Our aging parents need our emotional support, too. Imagine how your once-active parents feel as they see their independence stripped away, one thing at a time. It may feel like they are always losing something important. They may no longer be working; this is especially difficult for men whose view of their worth was tied up in their career and their ability to successfully fulfill their job requirements. Older adults typically live on a smaller, fixed income. Perhaps they no longer can spend as freely as they did in the past.
Another loss may be a driver’s license. Relying on others for transportation is difficult for adults who have been independent all of their lives. Public transportation may be confusing for elders and it is seldom available outside of large cities.
And then they begin losing friends and family members who move away or die. Their social life is impacted with each loss. And perhaps the greatest loss: their once-healthy body betrays them—they no longer have the strength and agility to do the things they enjoy. It can feel like the losses of old age far outnumber the benefits. It is true that the classes get harder as we get closer to graduation.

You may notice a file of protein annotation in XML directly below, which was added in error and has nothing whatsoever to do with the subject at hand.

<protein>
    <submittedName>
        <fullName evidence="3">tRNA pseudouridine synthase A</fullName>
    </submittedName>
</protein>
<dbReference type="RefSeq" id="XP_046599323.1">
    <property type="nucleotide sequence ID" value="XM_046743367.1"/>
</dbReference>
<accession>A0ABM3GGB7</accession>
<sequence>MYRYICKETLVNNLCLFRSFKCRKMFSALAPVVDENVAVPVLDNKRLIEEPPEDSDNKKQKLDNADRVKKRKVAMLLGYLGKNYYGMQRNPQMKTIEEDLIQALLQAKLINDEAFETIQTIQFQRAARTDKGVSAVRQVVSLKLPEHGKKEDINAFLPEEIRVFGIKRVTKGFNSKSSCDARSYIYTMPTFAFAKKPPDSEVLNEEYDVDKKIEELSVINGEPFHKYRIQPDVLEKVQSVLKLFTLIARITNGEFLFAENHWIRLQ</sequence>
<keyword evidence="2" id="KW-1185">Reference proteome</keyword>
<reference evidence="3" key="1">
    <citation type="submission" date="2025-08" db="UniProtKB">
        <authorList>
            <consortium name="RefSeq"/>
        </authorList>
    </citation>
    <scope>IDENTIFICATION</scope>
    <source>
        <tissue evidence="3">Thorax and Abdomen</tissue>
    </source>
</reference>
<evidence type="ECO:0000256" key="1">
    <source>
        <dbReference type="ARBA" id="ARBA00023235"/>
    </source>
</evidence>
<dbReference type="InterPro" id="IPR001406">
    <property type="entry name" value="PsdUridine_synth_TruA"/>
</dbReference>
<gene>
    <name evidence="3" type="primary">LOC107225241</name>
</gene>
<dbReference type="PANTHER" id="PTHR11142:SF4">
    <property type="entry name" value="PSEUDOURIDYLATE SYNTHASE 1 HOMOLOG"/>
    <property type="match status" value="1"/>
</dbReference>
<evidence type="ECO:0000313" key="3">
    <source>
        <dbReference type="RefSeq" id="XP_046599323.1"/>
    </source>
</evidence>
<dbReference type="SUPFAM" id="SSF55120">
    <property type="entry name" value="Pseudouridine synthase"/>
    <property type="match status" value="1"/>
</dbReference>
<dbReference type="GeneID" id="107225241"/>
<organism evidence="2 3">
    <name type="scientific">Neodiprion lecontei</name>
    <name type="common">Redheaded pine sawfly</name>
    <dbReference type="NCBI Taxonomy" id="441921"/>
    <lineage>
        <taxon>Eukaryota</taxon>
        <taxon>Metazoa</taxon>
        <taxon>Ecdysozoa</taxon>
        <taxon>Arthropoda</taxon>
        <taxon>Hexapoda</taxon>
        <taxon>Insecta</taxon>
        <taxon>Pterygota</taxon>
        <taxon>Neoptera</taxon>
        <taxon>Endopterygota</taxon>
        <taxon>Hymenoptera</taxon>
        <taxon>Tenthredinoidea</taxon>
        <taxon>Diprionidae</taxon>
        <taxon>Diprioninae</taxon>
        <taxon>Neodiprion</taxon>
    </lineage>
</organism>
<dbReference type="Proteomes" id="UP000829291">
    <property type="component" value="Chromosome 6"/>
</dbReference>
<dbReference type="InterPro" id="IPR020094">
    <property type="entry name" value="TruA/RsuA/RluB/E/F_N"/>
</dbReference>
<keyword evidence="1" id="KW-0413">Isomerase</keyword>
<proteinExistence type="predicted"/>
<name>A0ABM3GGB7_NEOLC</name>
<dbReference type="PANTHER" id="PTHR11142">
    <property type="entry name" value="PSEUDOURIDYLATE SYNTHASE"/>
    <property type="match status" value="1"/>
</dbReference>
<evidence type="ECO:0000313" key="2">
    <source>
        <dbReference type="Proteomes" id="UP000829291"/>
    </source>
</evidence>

Lend emotional support by budgeting time and money to allow regular contact through phone calls, email, and personal visits. As my mother aged, the phone calls that had been a Monday morning tradition morphed into daily calls. I sensed that she really didn’t want to end the calls each morning and decisions about running her home became difficult. Finally, she told me that she felt she should no longer be living alone. During the time she lived with us, I saw her relax into the light-hearted young woman who attracted my father many years before—she could relax since she no longer was burdened with the responsibilities of running a household.
Lean on the Lord as you face the realization that things will never stay the same. Pray for God’s grace on your parents as they adjust to these losses, and pray that He will lead you as you seek to honor your parents, whether from a distance or in your own home.
Remember this: your children will learn how to honor you in your old age by watching what you do for your parents or your spouse. You are laying the foundation for your own future as you care for your parents’ present.
(C) 2017 by Marcia K. Washburn. This article first appeared in The Old Schoolhouse Magazine, Spring 2018. All rights reserved. For more on this important topic, click here.
For more on this important topic, see Home-Based Eldercare: Stories & Strategies for Caregivers here.